Would you show up to work at McDonald’s if they told you you’d get paid in experience and exposure, and it might lead to getting a better gig down the road? No? Then why are you willing to do it in your band?

As many of you know because of my shameless self-promotion, I run an agency called SSS Promotions. Essentially other bands realized that because of the consistent good bookings that Walk of Shame has been getting that their manager (aka Yours Truly) was doing something right on the business side of things. I’ve developed good relationships with a lot of venues, and I love helping out other talented, like-minded musicians.

When I say “good bookings” I am referencing several key components of what constitutes a solid show:

– Good crowd
– Professional sound, stage, lighting, and production
– Venue that is profitable for the show (good gross sales)
– Lots of energy, lots of fun.

And here is the kicker…


Yes, local bands – YOU ARE SUPPOSED TO GET PAID!

Pittsburgh has a really bad music scene. Actually, Pittsburgh has a piss poor, exceptionally bad music scene. You know what else Pittsburgh has? Some really amazing musicians and groups that could really be successful if they got the right opportunity.

So since I’ve never been shy about voicing my opinion, let me tell you why YOU are killing music in this area:

An open letter of advice to music and event “promoters” in the area:

I put “promoters” in quotes because I can’t say it without doing it like Chris Farley in his SNL sketch.

I don't "pay bands" or actually "promote"

I’ll start slow:

1. a person or thing that promotes, furthers, or encourages.
2. a person who initiates or takes part in the organizing of a company, development of a project, etc.
3. a person who organizes and provides financial backing for a sporting event or entertainment.

Ok, now #1 EVERYONE seems to do great with. Tons of shitty Facebook events, badly made flyers, and a constant stream of “Hey check this out” stuff out there. This is the bare minimum, remedial, even a trained monkey could handle it part of what a legitimate promoter should do.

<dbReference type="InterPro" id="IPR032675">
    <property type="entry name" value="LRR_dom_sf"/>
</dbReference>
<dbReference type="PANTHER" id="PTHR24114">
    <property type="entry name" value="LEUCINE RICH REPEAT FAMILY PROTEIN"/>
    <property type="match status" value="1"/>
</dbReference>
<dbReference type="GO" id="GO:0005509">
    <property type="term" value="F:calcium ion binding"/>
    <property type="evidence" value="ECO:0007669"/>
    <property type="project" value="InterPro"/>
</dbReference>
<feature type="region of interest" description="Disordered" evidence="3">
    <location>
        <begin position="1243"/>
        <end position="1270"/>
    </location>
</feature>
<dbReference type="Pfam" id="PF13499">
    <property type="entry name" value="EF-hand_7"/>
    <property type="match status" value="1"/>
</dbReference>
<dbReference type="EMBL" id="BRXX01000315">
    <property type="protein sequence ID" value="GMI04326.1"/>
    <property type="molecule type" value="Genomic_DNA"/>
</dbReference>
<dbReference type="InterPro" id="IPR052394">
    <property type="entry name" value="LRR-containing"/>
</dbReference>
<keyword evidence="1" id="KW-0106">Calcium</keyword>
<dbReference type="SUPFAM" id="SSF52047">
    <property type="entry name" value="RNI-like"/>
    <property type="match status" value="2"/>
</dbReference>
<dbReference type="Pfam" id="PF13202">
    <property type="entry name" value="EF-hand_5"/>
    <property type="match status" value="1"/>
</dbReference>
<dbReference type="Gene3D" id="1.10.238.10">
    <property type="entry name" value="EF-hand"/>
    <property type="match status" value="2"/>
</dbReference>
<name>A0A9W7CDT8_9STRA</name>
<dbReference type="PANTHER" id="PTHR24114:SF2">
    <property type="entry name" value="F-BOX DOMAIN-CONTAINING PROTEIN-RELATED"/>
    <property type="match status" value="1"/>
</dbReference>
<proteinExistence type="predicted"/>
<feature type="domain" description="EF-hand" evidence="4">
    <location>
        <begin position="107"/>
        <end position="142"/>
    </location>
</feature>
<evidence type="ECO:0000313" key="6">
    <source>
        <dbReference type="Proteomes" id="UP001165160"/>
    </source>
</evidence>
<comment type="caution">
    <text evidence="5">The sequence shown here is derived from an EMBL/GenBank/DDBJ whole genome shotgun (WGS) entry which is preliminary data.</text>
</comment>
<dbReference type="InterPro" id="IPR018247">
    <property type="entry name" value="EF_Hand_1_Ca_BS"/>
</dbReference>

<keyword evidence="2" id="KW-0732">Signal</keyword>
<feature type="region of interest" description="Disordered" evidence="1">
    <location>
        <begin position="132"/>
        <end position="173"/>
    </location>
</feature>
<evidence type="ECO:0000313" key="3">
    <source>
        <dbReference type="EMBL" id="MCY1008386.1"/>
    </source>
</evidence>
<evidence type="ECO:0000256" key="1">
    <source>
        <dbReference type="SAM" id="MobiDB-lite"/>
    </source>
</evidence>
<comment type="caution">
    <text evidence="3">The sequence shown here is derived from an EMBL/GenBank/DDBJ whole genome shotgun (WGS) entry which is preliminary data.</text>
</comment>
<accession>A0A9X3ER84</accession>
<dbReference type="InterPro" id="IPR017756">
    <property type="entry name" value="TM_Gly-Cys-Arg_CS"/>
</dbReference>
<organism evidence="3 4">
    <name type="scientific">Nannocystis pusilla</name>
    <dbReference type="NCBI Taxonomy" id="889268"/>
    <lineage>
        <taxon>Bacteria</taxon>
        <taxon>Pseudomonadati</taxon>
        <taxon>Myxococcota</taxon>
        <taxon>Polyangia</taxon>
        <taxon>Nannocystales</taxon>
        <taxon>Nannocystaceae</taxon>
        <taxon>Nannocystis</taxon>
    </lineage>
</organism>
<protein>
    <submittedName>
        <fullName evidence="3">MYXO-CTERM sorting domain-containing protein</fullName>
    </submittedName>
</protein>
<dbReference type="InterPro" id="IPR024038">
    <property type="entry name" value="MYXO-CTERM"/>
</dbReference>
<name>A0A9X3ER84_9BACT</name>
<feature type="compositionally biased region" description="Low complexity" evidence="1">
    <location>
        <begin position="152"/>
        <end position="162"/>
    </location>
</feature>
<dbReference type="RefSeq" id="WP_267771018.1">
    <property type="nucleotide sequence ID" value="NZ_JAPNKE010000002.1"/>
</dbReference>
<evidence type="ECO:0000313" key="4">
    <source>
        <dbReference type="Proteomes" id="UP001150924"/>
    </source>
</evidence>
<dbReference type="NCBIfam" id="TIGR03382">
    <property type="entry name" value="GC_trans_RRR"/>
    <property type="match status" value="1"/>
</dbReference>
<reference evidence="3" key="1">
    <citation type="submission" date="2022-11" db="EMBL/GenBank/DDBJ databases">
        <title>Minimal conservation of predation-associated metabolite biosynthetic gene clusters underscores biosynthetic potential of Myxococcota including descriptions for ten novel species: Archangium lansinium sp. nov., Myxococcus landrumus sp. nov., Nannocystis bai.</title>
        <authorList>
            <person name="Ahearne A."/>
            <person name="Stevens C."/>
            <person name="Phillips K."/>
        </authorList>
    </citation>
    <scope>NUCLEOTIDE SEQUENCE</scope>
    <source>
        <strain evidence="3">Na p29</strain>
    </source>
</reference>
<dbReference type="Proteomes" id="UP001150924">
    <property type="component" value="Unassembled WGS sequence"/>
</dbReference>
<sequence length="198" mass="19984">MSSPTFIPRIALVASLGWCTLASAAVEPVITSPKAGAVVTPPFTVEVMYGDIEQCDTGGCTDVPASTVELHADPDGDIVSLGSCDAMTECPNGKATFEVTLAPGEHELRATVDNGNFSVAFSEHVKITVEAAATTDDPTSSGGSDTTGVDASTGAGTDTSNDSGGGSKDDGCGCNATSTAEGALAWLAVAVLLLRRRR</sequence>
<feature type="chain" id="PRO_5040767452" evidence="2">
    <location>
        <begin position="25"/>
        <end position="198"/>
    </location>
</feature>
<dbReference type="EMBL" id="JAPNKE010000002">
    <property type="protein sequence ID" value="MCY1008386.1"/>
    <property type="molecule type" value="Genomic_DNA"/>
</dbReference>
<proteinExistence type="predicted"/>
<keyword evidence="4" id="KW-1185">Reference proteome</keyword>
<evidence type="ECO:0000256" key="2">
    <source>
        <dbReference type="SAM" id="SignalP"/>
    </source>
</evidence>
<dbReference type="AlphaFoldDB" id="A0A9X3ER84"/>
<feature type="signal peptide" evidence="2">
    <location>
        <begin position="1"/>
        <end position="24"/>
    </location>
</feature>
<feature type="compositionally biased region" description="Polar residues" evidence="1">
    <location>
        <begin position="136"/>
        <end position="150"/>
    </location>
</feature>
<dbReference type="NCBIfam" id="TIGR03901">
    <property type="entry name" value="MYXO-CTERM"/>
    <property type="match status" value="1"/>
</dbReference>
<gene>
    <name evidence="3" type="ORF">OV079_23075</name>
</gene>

#2 gets a bit more complicated for the average local promoter. Wait, so you are expected to actually organize the event, sell tickets, develop advertising and marketing? You know… PROMOTE. Think of it this way: If you book Lady Gaga to come play a show in the middle of nowhere, and you don’t tell anyone – who is going to show up? I laugh right in the face of “promoters” who say things like “Oh, well it’s up to the band to promote the show and make sure people are there.” Really fuckface? Why am I talking to you? You know where else I can invite my friends and family to come hang out? My house. I can play in my garage, call myself “Rock God”, and not have to charge them $5 at the door and $3 a beer. So basically what you are doing is opening the doors to a venue and allowing a band to come in, bring the entire crowd, charge them a cover, make them buy overpriced venue drinks and then…

#3 Not pay the band? Financial backing implies that the people you are booking are being compensated for their time. I’m the first person to donate my time and band to support a good cause or charity. A shitty promoter who doesn’t think that paying the talent is NOT a charity – it’s a fat guy with a coke habit who is taking advantage of artists. There are exceptions for gigs that have what I call “upside”. For example, if you are opening for a national act and playing in front of over 1,000 people, it represents ACTUAL exposure and credibility for your band, which translates to bigger and better gigs down the road. A venue that is offering a 50/50 split on the door after they tell you to bring them their business for the night is not doing you a favor – you are essentially paying THEIR bills, and for what? Oh, sometimes their “professional sound” – they want the band to kick in for that, too.